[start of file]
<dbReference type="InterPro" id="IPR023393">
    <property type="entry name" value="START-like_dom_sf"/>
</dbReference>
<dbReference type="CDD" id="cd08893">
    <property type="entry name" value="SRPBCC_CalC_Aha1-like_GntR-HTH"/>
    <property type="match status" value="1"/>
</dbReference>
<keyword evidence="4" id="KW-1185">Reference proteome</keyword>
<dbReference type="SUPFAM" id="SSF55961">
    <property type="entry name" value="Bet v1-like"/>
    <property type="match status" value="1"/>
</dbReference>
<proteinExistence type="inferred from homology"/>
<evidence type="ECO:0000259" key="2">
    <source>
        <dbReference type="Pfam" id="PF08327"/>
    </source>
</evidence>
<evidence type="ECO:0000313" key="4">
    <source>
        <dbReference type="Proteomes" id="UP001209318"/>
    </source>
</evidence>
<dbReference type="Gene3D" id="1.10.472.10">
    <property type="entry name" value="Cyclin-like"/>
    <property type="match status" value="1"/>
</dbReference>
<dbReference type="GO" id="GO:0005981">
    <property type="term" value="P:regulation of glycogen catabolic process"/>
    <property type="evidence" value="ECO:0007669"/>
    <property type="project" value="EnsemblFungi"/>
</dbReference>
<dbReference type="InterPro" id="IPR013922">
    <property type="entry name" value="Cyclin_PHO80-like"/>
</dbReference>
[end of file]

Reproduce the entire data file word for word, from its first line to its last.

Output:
<dbReference type="InterPro" id="IPR023393">
    <property type="entry name" value="START-like_dom_sf"/>
</dbReference>
<dbReference type="CDD" id="cd08893">
    <property type="entry name" value="SRPBCC_CalC_Aha1-like_GntR-HTH"/>
    <property type="match status" value="1"/>
</dbReference>
<keyword evidence="4" id="KW-1185">Reference proteome</keyword>
<dbReference type="SUPFAM" id="SSF55961">
    <property type="entry name" value="Bet v1-like"/>
    <property type="match status" value="1"/>
</dbReference>
<proteinExistence type="inferred from homology"/>
<evidence type="ECO:0000259" key="2">
    <source>
        <dbReference type="Pfam" id="PF08327"/>
    </source>
</evidence>
<evidence type="ECO:0000313" key="4">
    <source>
        <dbReference type="Proteomes" id="UP001209318"/>
    </source>
</evidence>
<dbReference type="Gene3D" id="1.10.472.10">
    <property type="entry name" value="Cyclin-like"/>
    <property type="match status" value="1"/>
</dbReference>
<dbReference type="GO" id="GO:0005981">
    <property type="term" value="P:regulation of glycogen catabolic process"/>
    <property type="evidence" value="ECO:0007669"/>
    <property type="project" value="EnsemblFungi"/>
</dbReference>
<dbReference type="InterPro" id="IPR013922">
    <property type="entry name" value="Cyclin_PHO80-like"/>
</dbReference>